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Particle Detectors. Summer Student Lectures 2010 Werner Riegler, CERN, werner.riegler@cern.ch. History of Instrumentation ↔ History of Particle Physics The ‘Real’ World of Particles Interaction of Particles with Matter Tracking Detectors, Calorimeters, Particle Identification

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slide1

Particle Detectors

Summer Student Lectures 2010

Werner Riegler, CERN, werner.riegler@cern.ch

  • History of Instrumentation ↔ History of Particle Physics
  • The ‘Real’ World of Particles
  • Interaction of Particles with Matter
  • Tracking Detectors, Calorimeters, Particle Identification
  • Detector Systems

W. Riegler/CERN

slide2

The ‘Real’ World of Particles

E. Wigner:

“A particle is an irreducible representation of the inhomogeneous Lorentz group”

Spin=0,1/2,1,3/2 … Mass>0

E.g. in Steven Weinberg, The Quantum Theory of Fields, Vol1

slide3

The ‘Real’ World of Particles

W. Riegler:

“…a particle is an object that interacts with your detector such that you can follow it’s track,

it interacts also in your readout electronics and will break it after some time,

and if you a silly enough to stand in an intense particle beam for some time you will be dead …”

Are particles “real” ?

are they in principle “invisible” ?

Looking at your hand by scattering light off it is the same thing as looking at the nucleons by scattering alpha particles (or electrons) off it.

)* the content of this slide represents only the personal view of the lecturer, and must not be quoted as an official point of view of the particle physics community’

slide4

The ‘Real’ World of Particles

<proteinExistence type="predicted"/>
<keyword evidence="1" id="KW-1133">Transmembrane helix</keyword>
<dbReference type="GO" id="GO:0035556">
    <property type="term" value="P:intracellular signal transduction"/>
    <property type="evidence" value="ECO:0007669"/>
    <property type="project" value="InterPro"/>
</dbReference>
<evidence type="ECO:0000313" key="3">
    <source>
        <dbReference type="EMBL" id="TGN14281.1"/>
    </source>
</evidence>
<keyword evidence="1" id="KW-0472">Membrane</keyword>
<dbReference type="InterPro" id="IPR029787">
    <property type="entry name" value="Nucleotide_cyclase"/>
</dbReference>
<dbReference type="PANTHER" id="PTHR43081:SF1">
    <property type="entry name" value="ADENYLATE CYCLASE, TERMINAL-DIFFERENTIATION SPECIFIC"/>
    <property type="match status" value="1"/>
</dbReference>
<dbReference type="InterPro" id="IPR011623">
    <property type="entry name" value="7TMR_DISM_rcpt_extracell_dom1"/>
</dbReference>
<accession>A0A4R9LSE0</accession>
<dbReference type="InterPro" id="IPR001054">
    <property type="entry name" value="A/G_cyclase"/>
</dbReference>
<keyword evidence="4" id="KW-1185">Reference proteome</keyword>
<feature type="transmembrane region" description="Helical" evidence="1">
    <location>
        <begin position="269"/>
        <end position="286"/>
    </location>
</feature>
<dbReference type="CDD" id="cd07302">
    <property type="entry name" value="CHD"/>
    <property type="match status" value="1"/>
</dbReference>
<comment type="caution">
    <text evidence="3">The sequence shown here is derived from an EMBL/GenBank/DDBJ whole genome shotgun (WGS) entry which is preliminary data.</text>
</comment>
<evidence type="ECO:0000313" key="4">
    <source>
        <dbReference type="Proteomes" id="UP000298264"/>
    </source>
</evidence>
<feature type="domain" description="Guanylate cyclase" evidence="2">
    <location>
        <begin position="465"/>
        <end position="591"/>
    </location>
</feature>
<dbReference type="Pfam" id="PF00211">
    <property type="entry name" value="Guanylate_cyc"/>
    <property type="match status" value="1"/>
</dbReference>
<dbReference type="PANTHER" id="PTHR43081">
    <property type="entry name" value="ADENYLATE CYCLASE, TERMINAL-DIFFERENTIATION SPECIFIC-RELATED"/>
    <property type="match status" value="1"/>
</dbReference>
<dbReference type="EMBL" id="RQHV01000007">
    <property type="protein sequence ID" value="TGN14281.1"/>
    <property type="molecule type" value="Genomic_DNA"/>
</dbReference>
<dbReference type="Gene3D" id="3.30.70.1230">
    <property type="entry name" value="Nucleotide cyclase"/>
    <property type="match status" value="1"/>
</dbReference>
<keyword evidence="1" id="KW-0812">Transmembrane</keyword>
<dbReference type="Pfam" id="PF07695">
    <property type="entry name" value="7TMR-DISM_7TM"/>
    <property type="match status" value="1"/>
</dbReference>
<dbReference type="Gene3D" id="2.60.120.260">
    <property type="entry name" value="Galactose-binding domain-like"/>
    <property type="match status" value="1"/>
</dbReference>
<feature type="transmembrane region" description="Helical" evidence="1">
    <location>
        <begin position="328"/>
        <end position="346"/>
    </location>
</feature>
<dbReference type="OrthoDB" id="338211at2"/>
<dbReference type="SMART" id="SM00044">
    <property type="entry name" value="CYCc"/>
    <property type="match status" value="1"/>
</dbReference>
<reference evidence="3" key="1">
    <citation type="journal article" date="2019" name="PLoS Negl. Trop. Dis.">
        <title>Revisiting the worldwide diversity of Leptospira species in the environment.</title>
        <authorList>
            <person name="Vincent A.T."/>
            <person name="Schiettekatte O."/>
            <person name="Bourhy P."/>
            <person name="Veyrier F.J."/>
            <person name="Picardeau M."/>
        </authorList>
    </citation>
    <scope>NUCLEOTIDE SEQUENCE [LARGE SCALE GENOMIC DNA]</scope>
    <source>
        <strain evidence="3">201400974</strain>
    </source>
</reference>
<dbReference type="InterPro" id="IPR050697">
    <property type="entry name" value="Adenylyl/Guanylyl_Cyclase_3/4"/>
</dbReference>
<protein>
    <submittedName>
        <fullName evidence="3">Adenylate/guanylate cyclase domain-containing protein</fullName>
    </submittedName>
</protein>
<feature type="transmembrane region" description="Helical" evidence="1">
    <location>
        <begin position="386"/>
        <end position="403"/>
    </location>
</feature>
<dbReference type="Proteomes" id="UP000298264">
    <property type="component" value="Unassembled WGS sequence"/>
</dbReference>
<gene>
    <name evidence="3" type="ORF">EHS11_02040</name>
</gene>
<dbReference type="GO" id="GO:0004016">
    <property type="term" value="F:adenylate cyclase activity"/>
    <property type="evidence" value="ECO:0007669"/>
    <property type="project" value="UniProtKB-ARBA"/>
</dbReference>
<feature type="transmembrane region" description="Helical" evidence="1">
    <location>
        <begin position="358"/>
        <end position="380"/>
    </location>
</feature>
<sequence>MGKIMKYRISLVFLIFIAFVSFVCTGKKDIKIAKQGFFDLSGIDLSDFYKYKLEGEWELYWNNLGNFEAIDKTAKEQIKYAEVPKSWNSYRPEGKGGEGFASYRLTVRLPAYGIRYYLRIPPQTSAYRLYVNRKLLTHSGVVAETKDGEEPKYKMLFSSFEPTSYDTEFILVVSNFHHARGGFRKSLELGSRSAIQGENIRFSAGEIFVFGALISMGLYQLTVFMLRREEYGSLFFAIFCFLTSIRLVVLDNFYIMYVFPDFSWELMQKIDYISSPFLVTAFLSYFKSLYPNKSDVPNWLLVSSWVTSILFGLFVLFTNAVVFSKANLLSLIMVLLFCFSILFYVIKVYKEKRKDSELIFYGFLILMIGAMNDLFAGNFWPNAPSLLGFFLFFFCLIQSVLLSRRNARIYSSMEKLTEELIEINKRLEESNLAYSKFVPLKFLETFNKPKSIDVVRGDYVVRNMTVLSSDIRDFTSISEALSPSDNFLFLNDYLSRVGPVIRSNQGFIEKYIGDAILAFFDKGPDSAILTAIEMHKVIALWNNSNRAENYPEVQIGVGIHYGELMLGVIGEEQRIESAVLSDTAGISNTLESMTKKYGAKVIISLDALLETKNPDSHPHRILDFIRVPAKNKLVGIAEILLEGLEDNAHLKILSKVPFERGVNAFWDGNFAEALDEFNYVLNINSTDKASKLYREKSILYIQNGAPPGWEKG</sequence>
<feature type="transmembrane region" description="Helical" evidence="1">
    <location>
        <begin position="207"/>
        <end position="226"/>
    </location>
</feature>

Elektro-Weak Lagrangian

Higgs Particle

W. Riegler/CERN

slide12

Build your own Accelerator

Ekin= 1.5eV =

2 615 596 km/h

+

1.5V

_

e-

W. Riegler/CERN

slide30

ATLAS

CMS

LHCb

ALICE

W. Riegler/CERN

slide35

Z  e+ e-

Two high momentum charged particles depositing energy in the Electro Magnetic Calorimeter

W. Riegler/CERN

slide36

Z  μ+μ-

Two high momentum charged particles traversing all calorimeters and leaving a signal in the muon chambers.

W. Riegler/CERN

slide37

W+W- e+ m +ne+nm

Single electron, single Muon, Missing Momentum

W. Riegler/CERN

slide38

Z  q q

Two jets of particles

W. Riegler/CERN

slide39

Z  q q g

Three jets of particles

W. Riegler/CERN

slide40

Two secondary vertices with characteristic decay particles giving invariant masses of known particles.

Bubble chamber like – a single event tells what is happening. Negligible background.

W. Riegler/CERN

slide41

ALEPH Higgs Candidate

Undistinguishable background exists. Only statistical excess gives signature.

W. Riegler/CERN

slide42

Cosmic Shower of Muons

W. Riegler/CERN

slide43

Higgs Boson at CMS

Particle seen as an excess of two photon events above the irreducible background.

W. Riegler/CERN

slide44

Conclusion:

Only a few of the numerous known particles have lifetimes that are long enough to leave tracks in a detector.

Most of the particles are measured though the decay products and their kinematic relations (invariant mass). Most particles are only seen as an excess over an irreducible background.

Some short lived particles (b,c –particles) reach lifetimes in the laboratory system that are sufficient to leave short tracks before decaying  identification by measurement of short tracks.

In addition to this, detectors are built to measure the

8 particles

Their difference in mass, charge and interaction is the key to their identification.

W. Riegler/CERN